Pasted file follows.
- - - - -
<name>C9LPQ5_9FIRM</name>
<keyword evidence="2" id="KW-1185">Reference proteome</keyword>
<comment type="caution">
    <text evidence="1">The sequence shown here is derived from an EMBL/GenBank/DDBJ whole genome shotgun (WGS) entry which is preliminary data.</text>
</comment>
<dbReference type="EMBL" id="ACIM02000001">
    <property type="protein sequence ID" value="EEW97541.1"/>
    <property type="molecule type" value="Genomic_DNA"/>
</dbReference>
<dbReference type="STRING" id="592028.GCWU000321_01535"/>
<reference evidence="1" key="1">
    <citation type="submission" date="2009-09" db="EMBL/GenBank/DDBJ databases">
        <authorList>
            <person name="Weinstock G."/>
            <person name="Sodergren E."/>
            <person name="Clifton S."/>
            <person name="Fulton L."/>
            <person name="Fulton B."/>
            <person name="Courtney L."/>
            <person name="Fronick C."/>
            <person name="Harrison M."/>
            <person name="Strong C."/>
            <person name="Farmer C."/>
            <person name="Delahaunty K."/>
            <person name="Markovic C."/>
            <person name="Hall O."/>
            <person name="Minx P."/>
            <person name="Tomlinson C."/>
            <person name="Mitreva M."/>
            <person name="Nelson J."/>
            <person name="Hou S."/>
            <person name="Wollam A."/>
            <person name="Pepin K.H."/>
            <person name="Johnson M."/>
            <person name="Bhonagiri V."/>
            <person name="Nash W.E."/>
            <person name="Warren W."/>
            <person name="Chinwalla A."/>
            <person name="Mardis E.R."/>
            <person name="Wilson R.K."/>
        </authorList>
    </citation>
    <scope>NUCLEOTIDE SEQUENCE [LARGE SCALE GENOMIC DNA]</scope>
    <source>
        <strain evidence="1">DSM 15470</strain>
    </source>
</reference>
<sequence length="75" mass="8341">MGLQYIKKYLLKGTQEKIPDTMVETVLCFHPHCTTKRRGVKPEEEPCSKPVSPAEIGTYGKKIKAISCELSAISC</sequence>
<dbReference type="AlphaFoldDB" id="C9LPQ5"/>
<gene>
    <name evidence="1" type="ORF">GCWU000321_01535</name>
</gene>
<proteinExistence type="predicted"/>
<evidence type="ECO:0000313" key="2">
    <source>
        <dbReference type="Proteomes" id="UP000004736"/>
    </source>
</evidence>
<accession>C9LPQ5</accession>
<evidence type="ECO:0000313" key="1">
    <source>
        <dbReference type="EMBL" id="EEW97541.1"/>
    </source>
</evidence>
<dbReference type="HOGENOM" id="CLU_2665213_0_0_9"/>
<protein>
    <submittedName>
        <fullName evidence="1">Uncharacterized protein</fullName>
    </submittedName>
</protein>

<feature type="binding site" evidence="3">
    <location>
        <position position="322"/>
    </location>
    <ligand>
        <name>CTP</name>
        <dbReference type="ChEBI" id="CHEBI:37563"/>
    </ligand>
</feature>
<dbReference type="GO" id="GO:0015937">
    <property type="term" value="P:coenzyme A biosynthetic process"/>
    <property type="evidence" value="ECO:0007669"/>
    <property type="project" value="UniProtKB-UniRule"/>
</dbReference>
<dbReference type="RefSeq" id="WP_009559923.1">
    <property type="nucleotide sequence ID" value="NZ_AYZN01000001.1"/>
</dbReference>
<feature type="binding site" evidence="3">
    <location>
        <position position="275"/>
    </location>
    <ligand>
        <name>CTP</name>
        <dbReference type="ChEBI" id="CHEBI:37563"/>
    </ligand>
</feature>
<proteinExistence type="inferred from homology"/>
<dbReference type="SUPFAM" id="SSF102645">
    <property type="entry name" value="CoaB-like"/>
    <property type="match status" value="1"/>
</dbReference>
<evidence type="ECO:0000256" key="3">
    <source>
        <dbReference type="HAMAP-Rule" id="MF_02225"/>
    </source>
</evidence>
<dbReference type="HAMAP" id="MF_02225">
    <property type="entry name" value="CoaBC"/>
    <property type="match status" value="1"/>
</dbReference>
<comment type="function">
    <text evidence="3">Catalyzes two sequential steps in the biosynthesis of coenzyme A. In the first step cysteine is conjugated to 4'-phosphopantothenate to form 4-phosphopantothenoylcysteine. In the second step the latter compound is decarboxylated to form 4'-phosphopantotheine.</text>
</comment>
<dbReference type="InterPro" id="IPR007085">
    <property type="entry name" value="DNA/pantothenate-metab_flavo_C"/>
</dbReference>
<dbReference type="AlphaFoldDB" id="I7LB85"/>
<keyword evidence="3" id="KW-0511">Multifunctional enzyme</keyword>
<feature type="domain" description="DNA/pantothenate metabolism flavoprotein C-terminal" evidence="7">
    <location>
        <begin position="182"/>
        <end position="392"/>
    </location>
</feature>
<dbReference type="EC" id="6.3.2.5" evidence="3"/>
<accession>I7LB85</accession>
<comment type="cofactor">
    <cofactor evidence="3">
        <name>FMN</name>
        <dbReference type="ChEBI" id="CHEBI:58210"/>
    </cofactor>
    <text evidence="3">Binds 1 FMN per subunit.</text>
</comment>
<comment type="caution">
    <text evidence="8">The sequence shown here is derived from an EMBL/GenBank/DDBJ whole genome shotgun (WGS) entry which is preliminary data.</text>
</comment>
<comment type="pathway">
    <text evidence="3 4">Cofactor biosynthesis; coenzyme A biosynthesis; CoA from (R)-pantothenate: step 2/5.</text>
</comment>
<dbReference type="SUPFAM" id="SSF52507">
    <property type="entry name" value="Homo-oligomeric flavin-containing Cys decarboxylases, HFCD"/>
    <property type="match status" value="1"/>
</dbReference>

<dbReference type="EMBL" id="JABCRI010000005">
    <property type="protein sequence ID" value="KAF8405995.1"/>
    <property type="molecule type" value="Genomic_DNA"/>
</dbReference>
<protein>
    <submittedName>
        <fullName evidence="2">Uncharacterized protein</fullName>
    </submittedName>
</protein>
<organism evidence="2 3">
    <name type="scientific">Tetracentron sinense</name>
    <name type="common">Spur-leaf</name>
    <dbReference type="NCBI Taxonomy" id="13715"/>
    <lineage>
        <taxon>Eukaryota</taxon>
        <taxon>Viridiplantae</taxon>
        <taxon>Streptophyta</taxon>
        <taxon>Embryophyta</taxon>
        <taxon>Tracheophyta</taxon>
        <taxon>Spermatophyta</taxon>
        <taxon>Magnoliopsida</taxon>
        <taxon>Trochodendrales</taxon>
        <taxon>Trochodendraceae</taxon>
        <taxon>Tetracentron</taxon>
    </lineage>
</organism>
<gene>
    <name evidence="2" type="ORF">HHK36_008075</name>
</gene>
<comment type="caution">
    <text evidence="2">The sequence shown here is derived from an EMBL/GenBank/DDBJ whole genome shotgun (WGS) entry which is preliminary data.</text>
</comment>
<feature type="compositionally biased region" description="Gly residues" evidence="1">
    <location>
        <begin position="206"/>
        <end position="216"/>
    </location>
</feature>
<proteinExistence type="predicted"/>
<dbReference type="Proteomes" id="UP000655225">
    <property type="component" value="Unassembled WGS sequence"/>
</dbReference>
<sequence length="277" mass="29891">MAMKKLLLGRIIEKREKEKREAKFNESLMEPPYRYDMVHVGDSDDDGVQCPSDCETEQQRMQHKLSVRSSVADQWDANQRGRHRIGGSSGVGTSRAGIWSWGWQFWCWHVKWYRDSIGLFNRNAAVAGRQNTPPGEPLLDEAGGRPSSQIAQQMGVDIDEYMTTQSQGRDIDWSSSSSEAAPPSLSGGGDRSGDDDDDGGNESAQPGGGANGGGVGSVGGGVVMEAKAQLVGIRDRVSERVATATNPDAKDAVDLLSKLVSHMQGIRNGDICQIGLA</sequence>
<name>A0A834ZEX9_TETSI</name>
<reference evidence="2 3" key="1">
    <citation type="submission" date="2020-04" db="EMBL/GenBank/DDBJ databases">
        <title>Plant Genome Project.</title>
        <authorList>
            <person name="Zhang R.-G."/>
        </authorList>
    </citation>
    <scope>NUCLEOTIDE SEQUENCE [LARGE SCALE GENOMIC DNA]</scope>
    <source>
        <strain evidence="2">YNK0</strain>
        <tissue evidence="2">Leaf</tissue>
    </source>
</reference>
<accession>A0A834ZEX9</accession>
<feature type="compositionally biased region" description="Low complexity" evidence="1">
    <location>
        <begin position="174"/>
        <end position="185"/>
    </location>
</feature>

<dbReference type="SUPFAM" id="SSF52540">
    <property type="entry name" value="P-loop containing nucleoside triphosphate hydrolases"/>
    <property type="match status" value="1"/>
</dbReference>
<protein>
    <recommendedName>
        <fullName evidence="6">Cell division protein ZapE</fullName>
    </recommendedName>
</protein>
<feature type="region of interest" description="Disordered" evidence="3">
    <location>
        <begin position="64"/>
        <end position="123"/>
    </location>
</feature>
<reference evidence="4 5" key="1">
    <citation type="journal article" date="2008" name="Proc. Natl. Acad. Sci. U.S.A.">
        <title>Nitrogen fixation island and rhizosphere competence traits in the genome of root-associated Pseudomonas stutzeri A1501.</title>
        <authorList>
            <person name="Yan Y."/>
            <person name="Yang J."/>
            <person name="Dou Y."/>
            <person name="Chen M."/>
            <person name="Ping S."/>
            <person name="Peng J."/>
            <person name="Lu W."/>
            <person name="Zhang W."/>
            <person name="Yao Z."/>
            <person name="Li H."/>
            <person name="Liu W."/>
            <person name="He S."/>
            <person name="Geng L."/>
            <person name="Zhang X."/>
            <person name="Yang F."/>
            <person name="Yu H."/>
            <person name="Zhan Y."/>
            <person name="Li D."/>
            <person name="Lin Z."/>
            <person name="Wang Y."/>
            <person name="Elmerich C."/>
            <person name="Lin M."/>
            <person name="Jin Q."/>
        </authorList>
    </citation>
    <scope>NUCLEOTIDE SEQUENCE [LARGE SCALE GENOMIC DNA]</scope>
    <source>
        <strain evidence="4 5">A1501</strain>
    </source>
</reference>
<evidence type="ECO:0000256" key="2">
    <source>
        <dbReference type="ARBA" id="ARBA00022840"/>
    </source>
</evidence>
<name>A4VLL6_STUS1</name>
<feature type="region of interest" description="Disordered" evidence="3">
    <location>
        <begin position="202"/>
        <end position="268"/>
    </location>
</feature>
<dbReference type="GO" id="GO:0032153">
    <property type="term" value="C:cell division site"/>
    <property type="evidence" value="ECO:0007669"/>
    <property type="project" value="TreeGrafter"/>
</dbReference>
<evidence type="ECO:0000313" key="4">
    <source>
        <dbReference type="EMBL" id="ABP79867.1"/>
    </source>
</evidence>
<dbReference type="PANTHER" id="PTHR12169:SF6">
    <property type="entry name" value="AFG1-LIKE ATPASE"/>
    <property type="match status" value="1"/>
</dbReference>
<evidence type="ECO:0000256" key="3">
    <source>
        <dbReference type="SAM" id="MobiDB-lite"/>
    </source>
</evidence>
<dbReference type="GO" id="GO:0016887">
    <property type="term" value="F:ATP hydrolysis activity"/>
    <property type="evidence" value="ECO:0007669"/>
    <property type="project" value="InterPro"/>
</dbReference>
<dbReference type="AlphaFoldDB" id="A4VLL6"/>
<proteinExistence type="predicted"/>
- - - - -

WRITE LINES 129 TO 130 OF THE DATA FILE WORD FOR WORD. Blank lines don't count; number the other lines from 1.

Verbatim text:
        <name>FMN</name>
        <dbReference type="ChEBI" id="CHEBI:58210"/>